Within the 600 acres (or 250 hectares) of reserve lay salt marsh, grasslands and sand dunes. This mix of land and the fact that the vast majority of it is untouched, means that it acts as a haven for a variety of wildlife and birds.
Northam Burrows Visitors Centre
The park is open all the year around, and for anyone visiting for the first time, a trip to the Burrows Visitor centre which is open between May and September would be an informative first stop. It provides invaluable information on the background history and layout of the reserve, as well as listing which birds and animals have been spotted in the area recently. The opening times for the Burrows Centre are from 11.a.m to 5.p.m. The toilets are available from 9.30 a.m. to 5.p.m from Easter to the end of September. More information on the Northam Burrows Visitor Centre
Northam Burrows Country Park has several different terrain types, and one of these is the Dunes section. Dunes are formed by wind blowing sand to the top of a beach, where it accumulates over time. It is easily recognisable by the tufts of grass that grow sporadically out from it, and it almost acts as a transition between the beach and the grassy interior. On closer inspection, far more grows in this section than just grass, though, and ground nesting birds such as skylarks make their home here. Another animal that makes its home amongst the dunes is the rabbit, and their burrows can be easily found. Yes, this is where the ‘Burrows’ in Northam Burrows comes from!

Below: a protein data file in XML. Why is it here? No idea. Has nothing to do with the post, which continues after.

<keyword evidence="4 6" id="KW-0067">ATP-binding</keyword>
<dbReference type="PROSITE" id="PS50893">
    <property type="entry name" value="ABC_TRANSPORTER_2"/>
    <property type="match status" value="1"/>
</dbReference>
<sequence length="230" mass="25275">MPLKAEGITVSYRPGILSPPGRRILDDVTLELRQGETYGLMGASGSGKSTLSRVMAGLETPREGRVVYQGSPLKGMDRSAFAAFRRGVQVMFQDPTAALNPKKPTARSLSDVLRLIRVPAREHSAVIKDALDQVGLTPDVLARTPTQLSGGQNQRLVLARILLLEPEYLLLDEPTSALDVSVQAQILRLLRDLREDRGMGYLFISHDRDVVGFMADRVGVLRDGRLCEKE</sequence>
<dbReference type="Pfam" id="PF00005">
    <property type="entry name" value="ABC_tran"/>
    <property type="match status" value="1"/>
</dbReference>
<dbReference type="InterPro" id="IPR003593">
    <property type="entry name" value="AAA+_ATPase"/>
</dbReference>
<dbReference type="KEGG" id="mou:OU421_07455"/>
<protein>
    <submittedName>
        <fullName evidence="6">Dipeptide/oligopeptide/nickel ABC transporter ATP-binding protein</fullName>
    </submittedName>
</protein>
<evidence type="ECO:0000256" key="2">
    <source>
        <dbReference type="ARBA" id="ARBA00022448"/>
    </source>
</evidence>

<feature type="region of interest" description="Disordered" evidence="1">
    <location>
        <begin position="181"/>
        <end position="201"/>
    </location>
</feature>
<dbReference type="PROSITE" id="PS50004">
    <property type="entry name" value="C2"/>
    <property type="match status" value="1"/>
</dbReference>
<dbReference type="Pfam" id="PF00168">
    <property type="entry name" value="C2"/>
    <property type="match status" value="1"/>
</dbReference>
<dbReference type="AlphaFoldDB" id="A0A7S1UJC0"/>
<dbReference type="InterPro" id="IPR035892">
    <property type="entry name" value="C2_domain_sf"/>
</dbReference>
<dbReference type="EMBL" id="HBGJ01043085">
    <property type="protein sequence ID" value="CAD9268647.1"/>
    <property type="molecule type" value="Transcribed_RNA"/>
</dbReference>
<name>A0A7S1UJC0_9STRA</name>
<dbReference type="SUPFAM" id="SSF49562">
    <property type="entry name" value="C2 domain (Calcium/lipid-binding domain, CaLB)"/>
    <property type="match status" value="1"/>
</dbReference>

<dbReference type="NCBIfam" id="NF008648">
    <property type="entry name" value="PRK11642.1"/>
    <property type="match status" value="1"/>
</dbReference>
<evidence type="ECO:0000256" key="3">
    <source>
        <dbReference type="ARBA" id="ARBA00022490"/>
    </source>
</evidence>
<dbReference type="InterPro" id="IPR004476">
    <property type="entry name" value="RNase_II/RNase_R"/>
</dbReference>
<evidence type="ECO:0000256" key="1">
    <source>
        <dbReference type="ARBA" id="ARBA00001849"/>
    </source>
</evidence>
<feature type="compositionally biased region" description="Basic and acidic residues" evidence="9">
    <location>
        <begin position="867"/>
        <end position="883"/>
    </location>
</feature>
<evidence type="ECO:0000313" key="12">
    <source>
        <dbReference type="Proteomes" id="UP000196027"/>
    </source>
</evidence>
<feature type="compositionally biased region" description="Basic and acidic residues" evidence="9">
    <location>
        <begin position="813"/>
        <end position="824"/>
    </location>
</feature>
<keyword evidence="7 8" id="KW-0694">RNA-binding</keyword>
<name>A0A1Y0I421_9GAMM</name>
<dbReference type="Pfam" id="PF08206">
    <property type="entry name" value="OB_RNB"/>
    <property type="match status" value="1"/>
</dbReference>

The Grassland area makes up just over half of the Park’s area, and it is not unusual to see horses and sheep grazing here. The fact that it has never been suitable for agricultural use has meant that many wild species of flower and plant have been preserved here, and this in turn has attracted a variety of different bird species. Anyone interested in ornithology will be able to spot Pied Wagtail’s, Linnets and Stonechats, amongst others.
The final terrain type is defined as a salt marsh. Most notable for its water pools and gulleys, mudflats and green algae, it is rich in wildlife but not a place to walk! Looking through a pair of binoculars from the side of the road is the best way to see the many sorts of wading birds which inhabit the area.
Northam Burrows is an important ecological area in not only North Devon, but England as a whole, and no holiday in Westward Ho! or Appledore would be complete without spending some time there.